The Globe and Mail, Canada’s national newspaper with the second largest broadsheet circulation in the country. It has enormous impact and influence on Canada’s political and business elite as well as the rest of the country’s print, radio and television media. Originally published July 22, 2009
“There was going to be no buyer, [for Inco] there were going to be no jobs, [Sudbury] there weren’t going to be any capital investments, there was going to be no employer.” — Industry Minister Tony Clement
“He’s either sadly misinformed or he’s ignoring the facts because back in 2006 we were a very successful company. There were lots of companies trying to buy us, not just [Vale].”— Scott Hand, Inco’s former CEO
The wave of foreign takeovers that cut a swath through Canada’s resource sector in 2006 and 2007 has become a critical problem for Industry Minister Tony Clement as the new owners break their acquisition promises not to slash jobs and production.
Mr. Clement is under fire for ill-informed comments regarding the sale of nickel producer Inco to a Brazilian mining giant, and for taking an inconsistent approach to enforcing the commitments the foreign companies made in order to win Ottawa’s consent for the controversial deals.
Last week, the government took the extraordinary step of going to court to demand United States Steel Corp. meet job and production pledges that were part of its acquisition of Stelco Inc. in 2007. The move, a first in Canada, has shocked industry and legal observers who say that Industry Canada has been much more flexible with other foreign buyers.
But Mr. Clement then portrayed Inco’s acquirer, Brazil’s Vale SA, as a local saviour – even though Vale, too, is cutting jobs earlier than promised, closing operations and grappling with a strike. Mr. Clement said Sudbury, the site of Inco’s flagship nickel operations, would have become a “Valley of Death” if the Brazilians hadn’t bought the company for $19-billion.
“There was going to be no buyer, there were going to be no jobs, there weren’t going to be any capital investments, there was going to be no employer,” Mr. Clement told The Sudbury Star in an interview.
The controversy over Mr. Clement’s reinterpretation of Inco’s history casts a stark light on the conflicting pressures the minister faces now that so many foreign acquirers are unable to honour promises made during the heady takeover boom that ended in 2007. These contractual promises, known as undertakings, committed the buyers of such Canadian giants as Inco, Falconbridge, Alcan and Stelco to preserve jobs, research and operations, typically for a period of three years after a takeover.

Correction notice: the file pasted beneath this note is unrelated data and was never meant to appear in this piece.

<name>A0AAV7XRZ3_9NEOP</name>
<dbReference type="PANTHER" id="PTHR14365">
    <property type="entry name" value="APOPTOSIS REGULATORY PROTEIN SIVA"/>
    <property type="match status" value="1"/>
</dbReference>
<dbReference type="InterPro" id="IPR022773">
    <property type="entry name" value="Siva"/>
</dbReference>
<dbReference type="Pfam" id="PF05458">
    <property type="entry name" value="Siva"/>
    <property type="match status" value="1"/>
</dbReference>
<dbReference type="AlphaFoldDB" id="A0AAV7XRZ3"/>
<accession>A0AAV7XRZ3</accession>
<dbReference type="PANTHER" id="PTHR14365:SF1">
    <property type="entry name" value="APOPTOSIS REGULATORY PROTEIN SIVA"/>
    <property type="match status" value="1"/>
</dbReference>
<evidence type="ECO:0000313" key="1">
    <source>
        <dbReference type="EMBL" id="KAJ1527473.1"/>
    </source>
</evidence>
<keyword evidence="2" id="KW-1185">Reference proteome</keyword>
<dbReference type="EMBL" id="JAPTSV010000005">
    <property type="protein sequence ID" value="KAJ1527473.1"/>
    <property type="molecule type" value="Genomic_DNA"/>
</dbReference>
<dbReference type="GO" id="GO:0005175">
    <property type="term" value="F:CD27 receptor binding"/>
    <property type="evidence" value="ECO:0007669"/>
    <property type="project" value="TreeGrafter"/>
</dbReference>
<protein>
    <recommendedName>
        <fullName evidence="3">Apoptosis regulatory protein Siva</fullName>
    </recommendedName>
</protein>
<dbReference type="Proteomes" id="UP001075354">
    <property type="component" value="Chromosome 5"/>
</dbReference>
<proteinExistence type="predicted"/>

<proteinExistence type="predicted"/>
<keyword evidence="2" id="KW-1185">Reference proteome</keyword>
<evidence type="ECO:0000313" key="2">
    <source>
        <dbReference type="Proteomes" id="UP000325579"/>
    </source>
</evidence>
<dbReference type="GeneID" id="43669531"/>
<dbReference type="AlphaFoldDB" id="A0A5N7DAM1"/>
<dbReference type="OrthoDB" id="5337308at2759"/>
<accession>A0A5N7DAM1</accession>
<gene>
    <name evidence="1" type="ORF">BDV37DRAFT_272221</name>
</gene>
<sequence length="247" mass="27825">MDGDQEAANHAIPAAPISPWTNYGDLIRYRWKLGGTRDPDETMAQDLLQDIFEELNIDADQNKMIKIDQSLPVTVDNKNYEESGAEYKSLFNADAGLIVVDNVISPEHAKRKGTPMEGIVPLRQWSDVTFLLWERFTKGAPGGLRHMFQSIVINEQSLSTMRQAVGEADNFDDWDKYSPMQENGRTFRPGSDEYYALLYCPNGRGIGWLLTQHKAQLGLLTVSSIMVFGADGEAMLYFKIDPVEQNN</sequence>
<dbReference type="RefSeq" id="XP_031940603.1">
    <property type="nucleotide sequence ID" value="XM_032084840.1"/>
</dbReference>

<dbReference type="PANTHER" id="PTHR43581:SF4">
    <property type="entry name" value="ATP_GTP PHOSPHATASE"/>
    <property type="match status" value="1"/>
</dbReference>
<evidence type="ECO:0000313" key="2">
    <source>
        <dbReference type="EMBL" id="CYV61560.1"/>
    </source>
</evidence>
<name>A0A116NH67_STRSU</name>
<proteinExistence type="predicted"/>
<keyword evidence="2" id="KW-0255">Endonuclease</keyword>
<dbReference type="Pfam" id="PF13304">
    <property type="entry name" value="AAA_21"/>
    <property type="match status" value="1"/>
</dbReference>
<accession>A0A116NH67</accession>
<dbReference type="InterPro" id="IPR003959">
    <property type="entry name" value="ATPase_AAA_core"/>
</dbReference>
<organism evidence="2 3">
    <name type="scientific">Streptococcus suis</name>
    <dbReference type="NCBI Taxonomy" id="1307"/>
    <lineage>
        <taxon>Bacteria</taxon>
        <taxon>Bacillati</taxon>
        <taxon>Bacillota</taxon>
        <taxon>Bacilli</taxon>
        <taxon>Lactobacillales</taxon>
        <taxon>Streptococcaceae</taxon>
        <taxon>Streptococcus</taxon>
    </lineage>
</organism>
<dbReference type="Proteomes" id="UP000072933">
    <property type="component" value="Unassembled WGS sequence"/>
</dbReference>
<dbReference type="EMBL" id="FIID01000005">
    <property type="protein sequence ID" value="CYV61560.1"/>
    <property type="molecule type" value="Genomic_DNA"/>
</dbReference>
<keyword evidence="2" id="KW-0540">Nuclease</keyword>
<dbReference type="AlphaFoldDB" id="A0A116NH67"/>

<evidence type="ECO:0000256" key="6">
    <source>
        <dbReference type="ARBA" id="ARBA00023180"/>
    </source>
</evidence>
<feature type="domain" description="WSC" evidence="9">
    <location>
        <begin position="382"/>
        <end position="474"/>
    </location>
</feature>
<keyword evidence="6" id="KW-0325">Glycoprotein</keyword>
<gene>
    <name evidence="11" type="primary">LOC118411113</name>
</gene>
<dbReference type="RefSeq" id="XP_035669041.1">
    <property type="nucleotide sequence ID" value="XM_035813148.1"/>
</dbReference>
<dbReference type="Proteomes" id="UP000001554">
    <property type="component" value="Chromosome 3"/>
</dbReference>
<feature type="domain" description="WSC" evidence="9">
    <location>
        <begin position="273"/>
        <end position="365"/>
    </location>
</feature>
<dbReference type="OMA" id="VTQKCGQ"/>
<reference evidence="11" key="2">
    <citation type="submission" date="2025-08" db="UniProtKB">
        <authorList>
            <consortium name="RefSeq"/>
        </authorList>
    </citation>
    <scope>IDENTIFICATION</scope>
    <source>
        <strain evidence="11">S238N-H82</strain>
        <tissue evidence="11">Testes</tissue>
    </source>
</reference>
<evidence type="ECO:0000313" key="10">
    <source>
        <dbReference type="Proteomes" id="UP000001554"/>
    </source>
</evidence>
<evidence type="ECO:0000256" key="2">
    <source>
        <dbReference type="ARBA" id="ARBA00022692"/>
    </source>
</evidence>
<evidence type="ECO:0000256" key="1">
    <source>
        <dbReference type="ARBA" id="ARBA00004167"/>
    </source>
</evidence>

But in the wake of a severe global recession and swooning commodity prices, industry sources said a pilgrimage of foreign executives at companies such as Vale, Rio Tinto PLC and Xstrata PLC have travelled to Ottawa to ask Industry Canada officials for leniency because they argue they no longer have the resources to fully meet the undertakings. At the same time, workers and local politicians coping with shuttered plants are pushing Ottawa to hold foreign owners accountable for takeover promises that have been broken.
In the face of these headaches, Mr. Clement’s response has been uneven. According to people familiar with discussions, Mr. Clement and his staff at Industry Canada have been more sympathetic to foreign owners such as Vale, which sent senior executives to Ottawa to win support for cutting costs and jobs before the company’s undertaking expired.
Claude Gravelle, the MP for Nickel Belt and the federal NDP’s mines critic, said Mr. Clement is treating the Stelco job losses in Hamilton very differently than the layoffs in Sudbury.
“It’s obviously a double standard … why U.S Steel and why not Vale-Inco? Mr. Clement seems to have a mind for Southern Ontario and a mind for Northern Ontario. Judging by his comments, he doesn’t really seem to care about Northern Ontario,” said Mr. Gravelle.
Mr. Clement’s “Valley of Death” comment has sparked outrage because it implies that Vale rescued the Sudbury operation. In fact, the battle for Inco – which occurred when Mr. Clement was the federal health minister – marked one of the most hotly contested takeover wars in Canadian history. No fewer than four companies – Teck Resources of Vancouver, Arizona’s Phelps Dodge, Brazil’s Vale and proposed merger partner Falconbridge of Toronto – emerged as bona fide suitors or partners for Inco.
“He’s either sadly misinformed or he’s ignoring the facts because back in 2006 we were a very successful company. There were lots of companies trying to buy us, not just [Vale],” Scott Hand, Inco’s former chief executive officer, said in an interview.
“I think Mr. Clement ought to be more careful with the facts, because he just doesn’t understand what is going on,” Mr. Hand said.
Soon after the Inco takeover was complete, the price of nickel surged to nearly $25 (U.S.) a pound, providing Vale with massive profits from Sudbury to help it pay down the weighty cost of the acquisition. However, when the global economy imploded last fall, the price of nickel skidded to less than $5 a pound as demand dried up for the metal which is used to make stainless steel.
Vale reacted by cutting 900 jobs at its global nickel operations including 423 in Canada. 261 of the job losses were in Sudbury. It also announced plans to shut down the Sudbury operations in June and July to try and cut rising nickel stockpiles.
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